Topeka With both sides claiming they wanted what was best for students, a bill that would have expanded charter schools in Kansas was rejected on Friday.
House Bill 2320 failed on a 9-10 vote in the House Education Committee.
"This adds to public education and choices for children," said Committee chairwoman Kasha Kelley, R-Arkansas City, who was pushing for passage of the legislation.
But opponents criticized parts of the bill that said the new charter schools wouldn't be required to hire certified teachers, and they voiced fears that the schools would skim off top students from the public school system.
"I see this as a very dangerous trend for a district like mine," said state Rep. Melissa Rooker, R-Fairway.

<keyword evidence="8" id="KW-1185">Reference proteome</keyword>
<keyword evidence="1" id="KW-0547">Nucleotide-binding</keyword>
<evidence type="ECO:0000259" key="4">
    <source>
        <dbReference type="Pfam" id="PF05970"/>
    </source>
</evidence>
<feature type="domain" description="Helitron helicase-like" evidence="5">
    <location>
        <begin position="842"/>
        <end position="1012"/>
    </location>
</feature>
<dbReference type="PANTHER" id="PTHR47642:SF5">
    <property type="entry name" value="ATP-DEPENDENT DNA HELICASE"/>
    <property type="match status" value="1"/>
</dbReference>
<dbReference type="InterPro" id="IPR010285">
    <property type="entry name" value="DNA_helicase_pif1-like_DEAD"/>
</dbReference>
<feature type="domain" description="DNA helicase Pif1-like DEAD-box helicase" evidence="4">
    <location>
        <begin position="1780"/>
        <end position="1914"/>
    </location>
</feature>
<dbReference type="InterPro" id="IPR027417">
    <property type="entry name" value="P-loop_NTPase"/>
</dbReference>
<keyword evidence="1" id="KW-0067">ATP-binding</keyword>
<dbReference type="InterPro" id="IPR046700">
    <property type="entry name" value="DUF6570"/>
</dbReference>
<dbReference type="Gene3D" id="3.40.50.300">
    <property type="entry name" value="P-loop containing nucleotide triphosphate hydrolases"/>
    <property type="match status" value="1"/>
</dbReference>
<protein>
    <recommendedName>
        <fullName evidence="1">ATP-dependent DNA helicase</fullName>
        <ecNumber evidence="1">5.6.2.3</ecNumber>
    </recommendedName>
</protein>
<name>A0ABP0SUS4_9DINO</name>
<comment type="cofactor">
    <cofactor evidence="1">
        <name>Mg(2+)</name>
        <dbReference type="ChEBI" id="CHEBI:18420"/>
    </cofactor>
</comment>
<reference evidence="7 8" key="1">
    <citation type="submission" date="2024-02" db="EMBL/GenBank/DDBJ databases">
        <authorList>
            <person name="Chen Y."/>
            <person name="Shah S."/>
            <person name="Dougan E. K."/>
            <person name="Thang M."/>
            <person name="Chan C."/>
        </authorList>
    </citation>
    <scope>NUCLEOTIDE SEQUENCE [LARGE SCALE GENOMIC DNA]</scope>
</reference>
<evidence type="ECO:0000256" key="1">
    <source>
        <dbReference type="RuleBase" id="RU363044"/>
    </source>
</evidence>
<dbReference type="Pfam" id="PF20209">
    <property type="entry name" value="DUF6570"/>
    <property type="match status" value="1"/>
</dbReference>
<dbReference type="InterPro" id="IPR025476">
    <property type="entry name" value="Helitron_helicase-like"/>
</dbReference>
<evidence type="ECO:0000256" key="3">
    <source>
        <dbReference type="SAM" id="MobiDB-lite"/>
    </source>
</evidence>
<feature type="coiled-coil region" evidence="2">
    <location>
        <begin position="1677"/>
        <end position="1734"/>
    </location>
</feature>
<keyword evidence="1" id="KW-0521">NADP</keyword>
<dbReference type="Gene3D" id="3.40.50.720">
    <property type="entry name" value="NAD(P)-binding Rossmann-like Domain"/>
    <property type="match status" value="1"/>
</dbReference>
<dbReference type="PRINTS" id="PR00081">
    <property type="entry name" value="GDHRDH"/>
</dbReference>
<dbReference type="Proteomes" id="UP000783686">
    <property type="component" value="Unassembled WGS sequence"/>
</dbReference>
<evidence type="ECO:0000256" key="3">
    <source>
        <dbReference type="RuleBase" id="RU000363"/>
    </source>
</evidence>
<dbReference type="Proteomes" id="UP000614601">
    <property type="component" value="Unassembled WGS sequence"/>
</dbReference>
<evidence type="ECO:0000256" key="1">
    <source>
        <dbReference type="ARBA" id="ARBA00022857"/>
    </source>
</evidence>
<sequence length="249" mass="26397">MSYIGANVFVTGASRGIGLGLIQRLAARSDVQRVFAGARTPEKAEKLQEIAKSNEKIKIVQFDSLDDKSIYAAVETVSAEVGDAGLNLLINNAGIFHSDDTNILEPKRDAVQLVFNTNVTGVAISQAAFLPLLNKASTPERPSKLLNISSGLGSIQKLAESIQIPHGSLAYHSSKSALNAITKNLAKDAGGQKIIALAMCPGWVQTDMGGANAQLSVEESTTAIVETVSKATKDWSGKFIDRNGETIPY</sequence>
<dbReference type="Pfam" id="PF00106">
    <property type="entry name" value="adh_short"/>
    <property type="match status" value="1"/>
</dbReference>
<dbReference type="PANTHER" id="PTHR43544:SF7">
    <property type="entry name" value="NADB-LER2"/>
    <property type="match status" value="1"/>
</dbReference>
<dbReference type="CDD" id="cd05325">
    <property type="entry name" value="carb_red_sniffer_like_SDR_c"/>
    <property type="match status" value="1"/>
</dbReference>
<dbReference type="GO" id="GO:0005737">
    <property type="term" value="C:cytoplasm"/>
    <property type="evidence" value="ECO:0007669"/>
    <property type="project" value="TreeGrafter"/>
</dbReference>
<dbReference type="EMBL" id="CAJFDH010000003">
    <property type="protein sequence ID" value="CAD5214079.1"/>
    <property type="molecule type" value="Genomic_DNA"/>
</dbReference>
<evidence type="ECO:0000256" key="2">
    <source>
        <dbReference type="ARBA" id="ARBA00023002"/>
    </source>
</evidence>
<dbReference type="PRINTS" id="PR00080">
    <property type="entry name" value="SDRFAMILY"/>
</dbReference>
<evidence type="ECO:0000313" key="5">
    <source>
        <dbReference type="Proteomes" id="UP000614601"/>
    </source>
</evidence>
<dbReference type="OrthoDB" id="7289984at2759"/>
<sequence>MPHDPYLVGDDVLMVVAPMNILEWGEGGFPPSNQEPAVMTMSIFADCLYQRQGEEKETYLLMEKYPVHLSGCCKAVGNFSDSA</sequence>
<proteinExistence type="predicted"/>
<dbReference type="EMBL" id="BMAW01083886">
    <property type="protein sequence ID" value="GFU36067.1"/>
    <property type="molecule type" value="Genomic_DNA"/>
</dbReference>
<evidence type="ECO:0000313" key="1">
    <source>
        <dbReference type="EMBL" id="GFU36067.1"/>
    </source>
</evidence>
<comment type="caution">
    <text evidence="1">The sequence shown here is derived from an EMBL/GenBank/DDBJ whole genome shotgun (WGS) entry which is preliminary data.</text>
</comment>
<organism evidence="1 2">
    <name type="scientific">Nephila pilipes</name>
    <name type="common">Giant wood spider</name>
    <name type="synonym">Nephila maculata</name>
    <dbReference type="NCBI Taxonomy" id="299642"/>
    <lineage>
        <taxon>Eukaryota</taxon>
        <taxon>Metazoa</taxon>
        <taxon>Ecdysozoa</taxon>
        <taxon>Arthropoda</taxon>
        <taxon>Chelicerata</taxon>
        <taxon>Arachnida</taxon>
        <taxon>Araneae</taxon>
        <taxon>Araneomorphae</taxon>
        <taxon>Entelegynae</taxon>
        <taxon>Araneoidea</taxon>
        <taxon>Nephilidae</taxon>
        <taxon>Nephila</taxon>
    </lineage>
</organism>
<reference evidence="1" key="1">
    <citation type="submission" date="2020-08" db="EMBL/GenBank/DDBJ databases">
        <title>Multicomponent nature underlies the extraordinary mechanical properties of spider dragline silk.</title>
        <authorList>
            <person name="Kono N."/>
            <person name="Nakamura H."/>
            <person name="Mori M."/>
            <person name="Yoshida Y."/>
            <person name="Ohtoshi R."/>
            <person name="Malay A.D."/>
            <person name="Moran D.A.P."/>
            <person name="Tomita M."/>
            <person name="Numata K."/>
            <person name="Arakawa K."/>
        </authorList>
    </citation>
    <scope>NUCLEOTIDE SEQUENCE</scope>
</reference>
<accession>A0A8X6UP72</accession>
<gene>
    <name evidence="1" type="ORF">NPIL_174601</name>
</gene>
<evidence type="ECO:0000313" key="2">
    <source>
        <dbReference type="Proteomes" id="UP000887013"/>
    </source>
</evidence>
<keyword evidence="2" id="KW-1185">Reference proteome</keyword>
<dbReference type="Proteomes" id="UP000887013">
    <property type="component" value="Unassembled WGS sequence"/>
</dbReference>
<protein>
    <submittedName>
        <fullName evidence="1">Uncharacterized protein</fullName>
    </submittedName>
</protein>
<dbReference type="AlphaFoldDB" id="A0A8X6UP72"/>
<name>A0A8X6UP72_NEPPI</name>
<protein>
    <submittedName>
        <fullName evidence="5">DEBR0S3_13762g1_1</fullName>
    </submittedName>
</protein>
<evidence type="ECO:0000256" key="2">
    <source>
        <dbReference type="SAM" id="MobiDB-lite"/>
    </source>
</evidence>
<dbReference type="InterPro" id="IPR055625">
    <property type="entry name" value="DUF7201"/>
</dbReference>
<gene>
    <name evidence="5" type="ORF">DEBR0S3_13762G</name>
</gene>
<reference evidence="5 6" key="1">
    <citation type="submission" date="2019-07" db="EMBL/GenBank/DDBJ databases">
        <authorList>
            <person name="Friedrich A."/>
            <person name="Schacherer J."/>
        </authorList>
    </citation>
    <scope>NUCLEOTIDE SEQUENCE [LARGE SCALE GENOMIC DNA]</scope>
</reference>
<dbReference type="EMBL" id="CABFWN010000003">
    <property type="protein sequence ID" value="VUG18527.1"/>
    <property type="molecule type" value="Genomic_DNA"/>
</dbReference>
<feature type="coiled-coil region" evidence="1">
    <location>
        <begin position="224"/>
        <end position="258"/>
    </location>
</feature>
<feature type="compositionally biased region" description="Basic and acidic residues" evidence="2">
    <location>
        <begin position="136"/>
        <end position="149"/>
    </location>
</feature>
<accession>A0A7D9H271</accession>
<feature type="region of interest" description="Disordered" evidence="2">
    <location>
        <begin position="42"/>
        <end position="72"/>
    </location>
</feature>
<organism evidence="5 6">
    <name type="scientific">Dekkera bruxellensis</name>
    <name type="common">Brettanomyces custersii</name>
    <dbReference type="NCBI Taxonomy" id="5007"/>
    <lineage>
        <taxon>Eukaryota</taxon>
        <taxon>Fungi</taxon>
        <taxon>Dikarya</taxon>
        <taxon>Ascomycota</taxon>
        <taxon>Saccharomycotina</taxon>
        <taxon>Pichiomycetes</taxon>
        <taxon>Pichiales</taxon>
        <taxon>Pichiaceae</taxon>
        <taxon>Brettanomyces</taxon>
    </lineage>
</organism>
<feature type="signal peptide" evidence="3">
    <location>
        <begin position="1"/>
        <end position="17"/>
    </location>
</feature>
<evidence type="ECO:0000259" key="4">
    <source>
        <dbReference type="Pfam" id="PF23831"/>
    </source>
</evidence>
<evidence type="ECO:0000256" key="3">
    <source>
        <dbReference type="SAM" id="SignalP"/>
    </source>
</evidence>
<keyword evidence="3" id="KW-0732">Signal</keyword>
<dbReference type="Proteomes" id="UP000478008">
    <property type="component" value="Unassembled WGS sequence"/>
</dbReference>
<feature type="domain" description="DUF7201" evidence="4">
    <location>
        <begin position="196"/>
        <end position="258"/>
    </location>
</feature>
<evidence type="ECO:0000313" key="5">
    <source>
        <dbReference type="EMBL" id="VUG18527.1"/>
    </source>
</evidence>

Kelley responded that legislators should focus on helping students. Rooker said it was important that "we don't do damage to the public school that is for every student."
Charter schools are already allowed in Kansas but they operate within a school district and are subject to accreditation requirements. The Lawrence Virtual School is a charter school.
HB 2320 would have allowed any public or private post-secondary institution, the governing board of a city, county or local school board to authorize charter schools, which would be exempt from many state laws and regulations.
Only Republicans voted for the bill, while a mix of Republicans and Democrats voted against it.